Dressing to stay warm at -40 isn’t as difficult as it sounds. For example, Apocalypse Design in Fairbanks (www.akgear.com) makes expedition parkas and bibs suitable for running the Yukon Quest at -60. Pair them thermal underwear, fleece under layers, a face mask (the parka has a great hood), good boots (e.g. mukluks, bunny boots, northern outfitters), and good beaver mitts and you can stand around at -40 for a long time. Remember that this is just insulation – so if you are cold it will keep you cold, but if you are warm it will keep you warm. Don’t be afraid to add chemical hand warmers as necessary.
Now that you look like the Michelin man, imagine what happens if you have to run up a hill, run to the front of your team to undo a tangle, or chase a dog team that is getting away. If you sweat, then your gear is wet and now you are in trouble. The challenge is to dress so you are comfortable riding the runners, or sitting on the “old musher” seat, but you don’t overheat when you have to get off and work for a while. The real challenge in severe cold is not to overheat.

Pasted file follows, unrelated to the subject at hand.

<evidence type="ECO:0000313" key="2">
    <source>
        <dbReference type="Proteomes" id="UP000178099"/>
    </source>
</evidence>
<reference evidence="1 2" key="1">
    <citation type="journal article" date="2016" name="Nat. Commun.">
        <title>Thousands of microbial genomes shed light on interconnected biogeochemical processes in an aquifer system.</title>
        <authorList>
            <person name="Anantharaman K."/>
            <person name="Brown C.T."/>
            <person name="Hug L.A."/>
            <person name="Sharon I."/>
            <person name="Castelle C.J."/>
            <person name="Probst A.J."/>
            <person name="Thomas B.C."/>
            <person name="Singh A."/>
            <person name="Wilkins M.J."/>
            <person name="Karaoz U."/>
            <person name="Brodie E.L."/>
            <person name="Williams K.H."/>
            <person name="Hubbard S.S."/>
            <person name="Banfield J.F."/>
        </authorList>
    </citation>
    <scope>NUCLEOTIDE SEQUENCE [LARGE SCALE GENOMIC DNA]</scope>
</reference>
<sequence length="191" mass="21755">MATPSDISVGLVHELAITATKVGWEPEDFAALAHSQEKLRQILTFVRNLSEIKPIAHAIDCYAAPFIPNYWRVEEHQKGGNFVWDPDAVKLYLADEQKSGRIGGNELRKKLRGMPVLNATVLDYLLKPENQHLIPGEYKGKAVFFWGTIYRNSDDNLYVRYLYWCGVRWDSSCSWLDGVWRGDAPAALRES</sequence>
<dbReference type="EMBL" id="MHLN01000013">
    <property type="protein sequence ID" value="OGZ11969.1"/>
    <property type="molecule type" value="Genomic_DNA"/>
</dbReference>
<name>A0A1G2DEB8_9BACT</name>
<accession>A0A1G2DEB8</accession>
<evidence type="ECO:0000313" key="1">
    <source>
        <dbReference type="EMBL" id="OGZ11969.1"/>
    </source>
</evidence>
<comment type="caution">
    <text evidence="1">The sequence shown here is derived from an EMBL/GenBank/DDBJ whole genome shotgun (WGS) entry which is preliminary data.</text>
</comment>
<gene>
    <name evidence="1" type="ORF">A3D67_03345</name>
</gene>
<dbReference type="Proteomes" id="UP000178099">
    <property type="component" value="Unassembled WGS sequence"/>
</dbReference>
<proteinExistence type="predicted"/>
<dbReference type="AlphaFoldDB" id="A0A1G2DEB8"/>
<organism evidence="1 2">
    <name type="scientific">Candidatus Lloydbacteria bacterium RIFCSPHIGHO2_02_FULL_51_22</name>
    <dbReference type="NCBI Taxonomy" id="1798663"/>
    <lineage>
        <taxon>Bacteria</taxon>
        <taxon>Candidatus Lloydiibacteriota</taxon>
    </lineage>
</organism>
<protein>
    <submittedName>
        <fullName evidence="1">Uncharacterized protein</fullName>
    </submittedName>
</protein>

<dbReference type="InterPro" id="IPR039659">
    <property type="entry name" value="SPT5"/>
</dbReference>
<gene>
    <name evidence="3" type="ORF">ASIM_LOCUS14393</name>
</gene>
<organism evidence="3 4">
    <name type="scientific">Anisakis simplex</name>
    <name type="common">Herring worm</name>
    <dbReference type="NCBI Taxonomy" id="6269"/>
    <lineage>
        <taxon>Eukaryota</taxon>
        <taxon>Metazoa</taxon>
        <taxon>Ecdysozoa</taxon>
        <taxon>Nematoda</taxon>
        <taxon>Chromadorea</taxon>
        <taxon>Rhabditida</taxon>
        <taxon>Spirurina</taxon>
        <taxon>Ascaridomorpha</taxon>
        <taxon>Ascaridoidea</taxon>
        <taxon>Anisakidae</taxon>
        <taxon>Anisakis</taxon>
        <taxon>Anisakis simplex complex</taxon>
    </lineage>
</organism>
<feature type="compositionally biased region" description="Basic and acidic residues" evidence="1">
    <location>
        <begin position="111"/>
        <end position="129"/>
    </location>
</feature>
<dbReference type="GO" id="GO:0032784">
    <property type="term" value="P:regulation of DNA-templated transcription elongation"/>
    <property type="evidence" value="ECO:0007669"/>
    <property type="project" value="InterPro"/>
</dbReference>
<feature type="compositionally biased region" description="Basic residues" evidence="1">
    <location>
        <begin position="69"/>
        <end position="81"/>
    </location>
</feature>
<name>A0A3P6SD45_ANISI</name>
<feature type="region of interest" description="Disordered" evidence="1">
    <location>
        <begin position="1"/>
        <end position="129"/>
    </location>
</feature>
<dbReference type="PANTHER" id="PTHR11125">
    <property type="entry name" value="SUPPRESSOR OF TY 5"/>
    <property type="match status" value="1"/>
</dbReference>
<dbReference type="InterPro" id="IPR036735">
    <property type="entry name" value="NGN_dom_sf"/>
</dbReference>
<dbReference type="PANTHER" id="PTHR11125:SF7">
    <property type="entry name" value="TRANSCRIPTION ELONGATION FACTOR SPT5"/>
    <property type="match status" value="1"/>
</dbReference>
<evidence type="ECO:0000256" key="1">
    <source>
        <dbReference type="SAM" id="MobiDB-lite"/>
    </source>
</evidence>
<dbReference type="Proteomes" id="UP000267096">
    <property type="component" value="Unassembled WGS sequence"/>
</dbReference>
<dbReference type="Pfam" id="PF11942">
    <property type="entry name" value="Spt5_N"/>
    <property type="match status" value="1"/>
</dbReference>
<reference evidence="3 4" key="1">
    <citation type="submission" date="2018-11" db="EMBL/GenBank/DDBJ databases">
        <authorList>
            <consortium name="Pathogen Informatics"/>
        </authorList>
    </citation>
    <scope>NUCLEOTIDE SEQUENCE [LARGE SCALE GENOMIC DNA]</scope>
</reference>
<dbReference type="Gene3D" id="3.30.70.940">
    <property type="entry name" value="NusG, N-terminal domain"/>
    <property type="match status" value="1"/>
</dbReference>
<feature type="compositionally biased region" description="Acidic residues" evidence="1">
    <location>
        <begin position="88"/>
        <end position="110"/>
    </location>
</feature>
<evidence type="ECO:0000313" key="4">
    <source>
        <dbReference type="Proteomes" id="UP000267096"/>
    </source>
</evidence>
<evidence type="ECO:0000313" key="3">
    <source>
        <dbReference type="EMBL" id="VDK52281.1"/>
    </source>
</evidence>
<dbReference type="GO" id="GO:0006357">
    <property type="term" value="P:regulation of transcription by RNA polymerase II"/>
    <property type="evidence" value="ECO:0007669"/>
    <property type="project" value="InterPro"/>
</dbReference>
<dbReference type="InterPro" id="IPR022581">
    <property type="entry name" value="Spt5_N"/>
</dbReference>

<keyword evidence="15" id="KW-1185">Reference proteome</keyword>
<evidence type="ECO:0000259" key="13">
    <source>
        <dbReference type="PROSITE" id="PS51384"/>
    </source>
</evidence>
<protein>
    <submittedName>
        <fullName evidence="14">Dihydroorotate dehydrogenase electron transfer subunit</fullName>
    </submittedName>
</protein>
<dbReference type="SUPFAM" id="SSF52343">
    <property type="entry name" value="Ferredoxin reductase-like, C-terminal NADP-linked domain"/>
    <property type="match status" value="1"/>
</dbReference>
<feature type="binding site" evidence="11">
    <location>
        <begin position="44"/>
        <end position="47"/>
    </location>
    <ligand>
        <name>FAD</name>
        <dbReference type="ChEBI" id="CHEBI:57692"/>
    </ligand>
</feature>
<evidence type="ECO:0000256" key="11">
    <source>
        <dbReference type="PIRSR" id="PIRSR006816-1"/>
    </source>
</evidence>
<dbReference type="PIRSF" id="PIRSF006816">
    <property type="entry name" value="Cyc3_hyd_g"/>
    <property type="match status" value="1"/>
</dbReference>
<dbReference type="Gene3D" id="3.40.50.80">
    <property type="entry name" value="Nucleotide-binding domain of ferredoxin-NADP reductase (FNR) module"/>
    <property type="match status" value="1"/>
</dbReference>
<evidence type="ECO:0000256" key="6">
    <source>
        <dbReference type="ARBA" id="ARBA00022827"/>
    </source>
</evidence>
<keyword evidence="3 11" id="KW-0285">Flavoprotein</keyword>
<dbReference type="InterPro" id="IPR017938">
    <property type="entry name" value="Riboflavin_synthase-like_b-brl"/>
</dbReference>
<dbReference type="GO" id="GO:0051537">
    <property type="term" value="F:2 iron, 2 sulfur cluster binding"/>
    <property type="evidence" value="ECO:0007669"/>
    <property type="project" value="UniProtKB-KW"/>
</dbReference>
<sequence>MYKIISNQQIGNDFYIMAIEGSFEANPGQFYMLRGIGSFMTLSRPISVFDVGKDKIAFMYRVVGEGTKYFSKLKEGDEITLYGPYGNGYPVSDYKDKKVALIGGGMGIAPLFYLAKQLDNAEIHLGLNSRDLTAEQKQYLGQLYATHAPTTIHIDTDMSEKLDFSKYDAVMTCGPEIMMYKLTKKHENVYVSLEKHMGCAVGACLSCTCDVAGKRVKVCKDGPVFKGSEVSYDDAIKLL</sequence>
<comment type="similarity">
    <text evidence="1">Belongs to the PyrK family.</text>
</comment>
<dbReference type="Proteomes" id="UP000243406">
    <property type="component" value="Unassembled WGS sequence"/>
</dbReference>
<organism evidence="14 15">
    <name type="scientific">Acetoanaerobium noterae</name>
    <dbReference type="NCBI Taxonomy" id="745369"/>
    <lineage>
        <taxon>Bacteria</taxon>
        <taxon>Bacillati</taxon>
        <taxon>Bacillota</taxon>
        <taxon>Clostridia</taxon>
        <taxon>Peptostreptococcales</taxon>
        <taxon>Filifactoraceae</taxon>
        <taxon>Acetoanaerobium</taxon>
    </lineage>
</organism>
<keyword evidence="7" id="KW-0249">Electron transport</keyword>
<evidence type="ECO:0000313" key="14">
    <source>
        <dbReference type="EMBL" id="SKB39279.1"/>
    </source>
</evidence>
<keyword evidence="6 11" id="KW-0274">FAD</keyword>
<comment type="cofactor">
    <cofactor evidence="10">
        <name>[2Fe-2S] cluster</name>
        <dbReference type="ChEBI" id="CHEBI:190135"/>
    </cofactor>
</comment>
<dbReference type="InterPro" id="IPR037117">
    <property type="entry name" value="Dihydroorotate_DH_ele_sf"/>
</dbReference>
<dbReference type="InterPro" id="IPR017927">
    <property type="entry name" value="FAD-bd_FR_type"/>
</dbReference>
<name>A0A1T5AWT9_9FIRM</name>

My solution is to use the lighter Alpine Parka and Bibs with several under layers to add insulation when necessary. Minus 20 is pretty forgiving and if you work up a sweat you are uncomfortable, but generally not in serious trouble. With good synthetic gear (no down or cotton), if you stay active so you generate body heat, you are pretty much ok.
Minus 40 is much less forgiving. If you get wet, either because you sweat or you fall into open water, you have to work much harder to stay warm. You may even have to stop and build a fire to dry out. I haven’t camped in -60 yet, but I imagine there is even less room for mistakes. Remember it is much easier to keep something (yourself for example) warm than to warm up something that got cold. You have to stay on top of things.Keep 'em Northbound